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Discussion Starter #1 (Edited)
I am bidding a job to remove a roof deck. I want to make sure my price isn't too high.

There are two decks for a combined total of 720 square feet. I'm figuring one dumpster per deck at $400 each. I am figuring rental of a garbage chute at $200 for two days ($100 per day). I am figuring 3 man labor for two days at $3600

$4200?

I've got pics of the decks if ya wanna see 'em.
 

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Grumpy, The most important thing that you are going to have to learn as a freebird is to sell yourself. You have to look at the job from the aspect of what it is worth to the owner, not from what it is going to cost you.
If I was going against you for the job, I would go $2k over your bid and stress the quality of the work to be done. Unless the owners were total tightwads, I would get the job.
Don't forget the reverse attack (backdoor) 'I guess that you are working on tight funds', 'I would really like to help you but I guess that I am beyond your means,
Frequently customers show me bids that are just so wrong that I tell them that the guy would be better off flippin' burgers for a national chain and they go with him. Ya can't win 'em all and most times you're better off for it.
You're new, as we all were once and you are going to have to struggle just as we all have but in the end you should have a successful business, something to be proud of.
 

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Discussion Starter #3
Teetor, I can sell myself that's not a problem. Many many people have told me "The only reason we are using your company is because of you..." I've always sold on quality... well not always but for the past 2 years.

This is a case of something I have never done before, and am not sure how long it will take.

Price is not really a problem since I am hovering at $1,000 a square for a 24 square roof plus the cost of the deck removal.
 

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Hey Grump. I can't offer you any real advice other than whenever I'm looking at a new process/equipment/crew or complicated setup/takedown, I always bid heavy on the labor, then add the cost of two to three extra days onsite to trouble shoot the inevitable unforeseen monster problem that you couldn't have predicted. I should say that I am not a roofer, but more of a freelance structural designer, but this principle has always worked for me and I don't know why more contractors don't use it....Bid heavy on labor and add extra days onsite;and if you don't need them, honestly tell the homeowner you overestimated the labor costs and then give a refund. You will have so much good word of mouth advertising, you'll be booked for six months solid. It has worked for me, just thought I'd offer it up.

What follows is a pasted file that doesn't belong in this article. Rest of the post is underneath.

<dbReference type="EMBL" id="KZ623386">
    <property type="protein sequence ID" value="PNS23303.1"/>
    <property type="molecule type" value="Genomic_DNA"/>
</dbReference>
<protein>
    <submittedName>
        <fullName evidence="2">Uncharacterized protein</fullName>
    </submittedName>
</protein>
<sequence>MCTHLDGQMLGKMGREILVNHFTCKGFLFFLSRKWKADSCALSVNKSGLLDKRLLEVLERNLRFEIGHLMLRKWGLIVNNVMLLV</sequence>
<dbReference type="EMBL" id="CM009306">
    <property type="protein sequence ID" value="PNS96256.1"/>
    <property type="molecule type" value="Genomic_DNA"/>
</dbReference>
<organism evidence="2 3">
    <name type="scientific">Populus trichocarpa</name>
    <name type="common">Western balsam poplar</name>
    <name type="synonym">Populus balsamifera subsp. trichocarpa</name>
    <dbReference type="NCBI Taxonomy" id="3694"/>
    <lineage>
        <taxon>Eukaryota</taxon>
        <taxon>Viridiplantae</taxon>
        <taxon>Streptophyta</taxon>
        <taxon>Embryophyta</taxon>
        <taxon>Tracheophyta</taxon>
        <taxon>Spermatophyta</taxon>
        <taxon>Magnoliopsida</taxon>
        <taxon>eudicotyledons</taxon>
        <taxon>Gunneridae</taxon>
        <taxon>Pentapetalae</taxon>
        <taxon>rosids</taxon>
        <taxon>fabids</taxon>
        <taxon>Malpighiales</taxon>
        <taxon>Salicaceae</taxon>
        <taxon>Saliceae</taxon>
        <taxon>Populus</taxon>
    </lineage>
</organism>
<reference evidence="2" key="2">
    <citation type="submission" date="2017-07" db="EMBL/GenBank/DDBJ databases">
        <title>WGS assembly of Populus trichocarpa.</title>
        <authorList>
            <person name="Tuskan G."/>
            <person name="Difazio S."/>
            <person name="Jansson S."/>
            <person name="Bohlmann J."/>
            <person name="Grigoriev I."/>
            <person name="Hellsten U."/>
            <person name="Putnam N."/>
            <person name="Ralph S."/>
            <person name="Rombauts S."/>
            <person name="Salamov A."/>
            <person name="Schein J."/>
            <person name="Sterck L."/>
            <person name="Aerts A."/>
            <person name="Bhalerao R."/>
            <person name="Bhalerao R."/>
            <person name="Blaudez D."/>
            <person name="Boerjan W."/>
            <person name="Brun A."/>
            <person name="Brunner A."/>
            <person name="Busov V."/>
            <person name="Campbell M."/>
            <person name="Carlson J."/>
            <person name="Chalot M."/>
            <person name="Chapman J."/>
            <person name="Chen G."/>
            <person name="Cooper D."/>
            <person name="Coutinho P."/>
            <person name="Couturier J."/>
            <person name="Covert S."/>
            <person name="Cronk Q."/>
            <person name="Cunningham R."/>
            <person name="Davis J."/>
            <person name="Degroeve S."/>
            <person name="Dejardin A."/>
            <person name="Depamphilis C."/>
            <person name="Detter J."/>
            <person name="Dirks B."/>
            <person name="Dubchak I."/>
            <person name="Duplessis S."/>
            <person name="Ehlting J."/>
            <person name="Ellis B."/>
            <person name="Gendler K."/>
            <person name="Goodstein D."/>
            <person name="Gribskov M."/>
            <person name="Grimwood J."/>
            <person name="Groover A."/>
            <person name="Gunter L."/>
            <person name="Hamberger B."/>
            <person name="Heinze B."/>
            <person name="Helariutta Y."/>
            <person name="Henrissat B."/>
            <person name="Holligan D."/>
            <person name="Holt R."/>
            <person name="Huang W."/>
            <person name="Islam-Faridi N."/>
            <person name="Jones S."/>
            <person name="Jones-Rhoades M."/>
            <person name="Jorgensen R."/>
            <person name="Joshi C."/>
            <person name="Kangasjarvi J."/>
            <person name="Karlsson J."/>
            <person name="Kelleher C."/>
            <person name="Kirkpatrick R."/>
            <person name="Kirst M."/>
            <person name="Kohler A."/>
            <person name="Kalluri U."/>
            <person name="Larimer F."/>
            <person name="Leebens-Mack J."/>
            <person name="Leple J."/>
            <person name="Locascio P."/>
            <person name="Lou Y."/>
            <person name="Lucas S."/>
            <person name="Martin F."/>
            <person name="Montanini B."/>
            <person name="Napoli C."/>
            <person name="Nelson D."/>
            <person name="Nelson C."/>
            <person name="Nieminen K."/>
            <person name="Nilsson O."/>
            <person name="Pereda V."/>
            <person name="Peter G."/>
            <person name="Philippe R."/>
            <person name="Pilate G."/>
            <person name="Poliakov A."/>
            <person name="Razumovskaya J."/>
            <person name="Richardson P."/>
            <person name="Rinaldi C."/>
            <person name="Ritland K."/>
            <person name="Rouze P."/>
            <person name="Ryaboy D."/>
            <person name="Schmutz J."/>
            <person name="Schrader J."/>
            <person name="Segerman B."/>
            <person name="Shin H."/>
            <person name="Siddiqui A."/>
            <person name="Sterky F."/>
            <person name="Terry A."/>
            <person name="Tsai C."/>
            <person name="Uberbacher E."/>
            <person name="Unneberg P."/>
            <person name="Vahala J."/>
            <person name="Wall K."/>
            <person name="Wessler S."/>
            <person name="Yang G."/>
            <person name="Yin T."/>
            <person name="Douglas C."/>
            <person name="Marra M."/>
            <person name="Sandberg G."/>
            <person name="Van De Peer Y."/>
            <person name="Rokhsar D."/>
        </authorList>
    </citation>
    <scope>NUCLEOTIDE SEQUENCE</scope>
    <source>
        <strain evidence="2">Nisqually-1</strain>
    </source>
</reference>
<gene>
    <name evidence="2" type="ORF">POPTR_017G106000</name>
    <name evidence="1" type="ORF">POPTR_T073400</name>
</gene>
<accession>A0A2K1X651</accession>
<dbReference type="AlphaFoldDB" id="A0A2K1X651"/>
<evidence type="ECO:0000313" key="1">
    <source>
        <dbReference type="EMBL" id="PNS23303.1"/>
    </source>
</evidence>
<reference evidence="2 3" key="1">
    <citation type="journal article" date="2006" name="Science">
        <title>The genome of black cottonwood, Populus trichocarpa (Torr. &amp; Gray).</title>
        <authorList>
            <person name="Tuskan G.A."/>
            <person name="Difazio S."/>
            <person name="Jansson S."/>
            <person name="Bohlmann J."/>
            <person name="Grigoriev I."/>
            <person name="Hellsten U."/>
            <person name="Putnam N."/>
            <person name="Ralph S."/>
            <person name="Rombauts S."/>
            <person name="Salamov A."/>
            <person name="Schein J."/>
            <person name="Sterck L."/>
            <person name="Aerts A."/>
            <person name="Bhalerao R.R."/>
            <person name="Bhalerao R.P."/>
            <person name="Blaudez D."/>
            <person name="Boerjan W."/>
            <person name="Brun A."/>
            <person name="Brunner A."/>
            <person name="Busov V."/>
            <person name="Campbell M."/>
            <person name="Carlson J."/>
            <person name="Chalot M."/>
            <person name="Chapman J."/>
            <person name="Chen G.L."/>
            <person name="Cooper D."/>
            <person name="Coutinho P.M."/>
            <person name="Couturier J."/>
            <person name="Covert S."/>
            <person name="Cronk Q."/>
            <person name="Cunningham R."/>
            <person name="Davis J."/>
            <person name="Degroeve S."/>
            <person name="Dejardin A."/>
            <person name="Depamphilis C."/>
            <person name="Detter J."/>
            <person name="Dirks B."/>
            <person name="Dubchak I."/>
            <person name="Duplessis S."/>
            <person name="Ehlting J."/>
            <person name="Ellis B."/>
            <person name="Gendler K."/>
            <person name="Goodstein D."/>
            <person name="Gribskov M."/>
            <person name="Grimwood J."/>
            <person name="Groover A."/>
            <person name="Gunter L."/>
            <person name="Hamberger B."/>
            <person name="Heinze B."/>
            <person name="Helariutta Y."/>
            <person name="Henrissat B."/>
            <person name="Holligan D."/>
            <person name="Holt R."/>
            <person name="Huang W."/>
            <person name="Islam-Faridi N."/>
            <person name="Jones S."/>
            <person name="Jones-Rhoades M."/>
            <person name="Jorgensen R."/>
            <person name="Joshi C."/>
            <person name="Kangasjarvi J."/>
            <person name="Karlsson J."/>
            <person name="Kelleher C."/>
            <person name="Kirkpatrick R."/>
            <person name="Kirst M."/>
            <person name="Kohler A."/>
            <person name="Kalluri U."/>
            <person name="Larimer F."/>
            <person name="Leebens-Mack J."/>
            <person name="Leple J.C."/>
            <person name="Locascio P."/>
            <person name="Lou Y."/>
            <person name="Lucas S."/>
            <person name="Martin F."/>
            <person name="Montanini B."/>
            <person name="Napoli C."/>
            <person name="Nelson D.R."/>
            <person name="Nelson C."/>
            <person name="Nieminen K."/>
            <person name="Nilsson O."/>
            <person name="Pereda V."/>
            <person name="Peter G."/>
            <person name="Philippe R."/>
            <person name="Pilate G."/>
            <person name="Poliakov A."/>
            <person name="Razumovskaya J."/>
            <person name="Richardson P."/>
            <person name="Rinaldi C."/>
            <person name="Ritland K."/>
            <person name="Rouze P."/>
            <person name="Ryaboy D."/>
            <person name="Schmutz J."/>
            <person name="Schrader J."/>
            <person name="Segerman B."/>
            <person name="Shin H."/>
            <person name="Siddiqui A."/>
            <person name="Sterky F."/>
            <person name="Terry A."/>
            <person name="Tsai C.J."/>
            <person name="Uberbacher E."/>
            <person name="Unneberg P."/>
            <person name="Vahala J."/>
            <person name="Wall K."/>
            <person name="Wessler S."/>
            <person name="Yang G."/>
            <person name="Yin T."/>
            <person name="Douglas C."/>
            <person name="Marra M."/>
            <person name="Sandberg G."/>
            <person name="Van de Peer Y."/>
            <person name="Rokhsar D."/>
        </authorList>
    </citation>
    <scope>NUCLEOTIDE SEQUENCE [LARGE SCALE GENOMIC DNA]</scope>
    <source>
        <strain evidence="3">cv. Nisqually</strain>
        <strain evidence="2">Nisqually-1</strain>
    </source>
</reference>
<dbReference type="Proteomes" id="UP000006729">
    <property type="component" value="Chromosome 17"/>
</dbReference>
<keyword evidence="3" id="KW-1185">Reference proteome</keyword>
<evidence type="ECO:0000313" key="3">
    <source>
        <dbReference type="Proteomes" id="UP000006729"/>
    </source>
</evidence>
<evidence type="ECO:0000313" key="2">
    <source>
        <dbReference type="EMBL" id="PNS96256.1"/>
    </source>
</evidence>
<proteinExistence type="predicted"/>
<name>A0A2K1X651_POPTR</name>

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straitlineguy said:
I don't know why more contractors don't use it....Bid heavy on labor and add extra days onsite;and if you don't need them, honestly tell the homeowner you overestimated the labor costs and then give a refund.
Well, it probably isn't done much because business is very Darwinian in nature - what doesn't work usually gets discarded by natural selection. Another reason is that as a professional if the best you can do is just get relatively close to the figure by adding a bunch of padding to benefit yourself it doesn't really promote a sense of well being in a customer that you really know what you are doing. Further we live in the age of skepticism, not a lot of customers really believe that a person with a vested interest in making money is the best person to trust their open wallet to safe-gaurd.
 

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Mike Finley said:
Well, it probably isn't done much because business is very Darwinian in nature - what doesn't work usually gets discarded by natural selection. Another reason is that as a professional if the best you can do is just get relatively close to the figure by adding a bunch of padding to benefit yourself it doesn't really promote a sense of well being in a customer that you really know what you are doing. Further we live in the age of skepticism, not a lot of customers really believe that a person with a vested interest in making money is the best person to trust their open wallet to safe-gaurd.
Ouch. Hey Mike, take it easy. My ego is easily bruised by thinly veiled insults. I was referring to new work, something that you've haven't worked on before. We can't know it all until we've had some experience. Personally, guys like me find philosophical cynics are just compensating for some inadequecy. I prefer to tell someone up front where I'm coming from and be as earnest and honest as I can. I would argue that people prefer the truth to overconfident arrogance. It has worked for me, probably because not all customers are as Calvinistic as you purport them to be. I would argue that people who are planning on changing their environment with their wallets, have already switched into cautious and hopeful open-minded mode. I think you are underestimating the average guy's ability to gauge a contractor for himself. Let me guess, you support term limits too. Lighten up! Woo-hoo! :cheesygri
 
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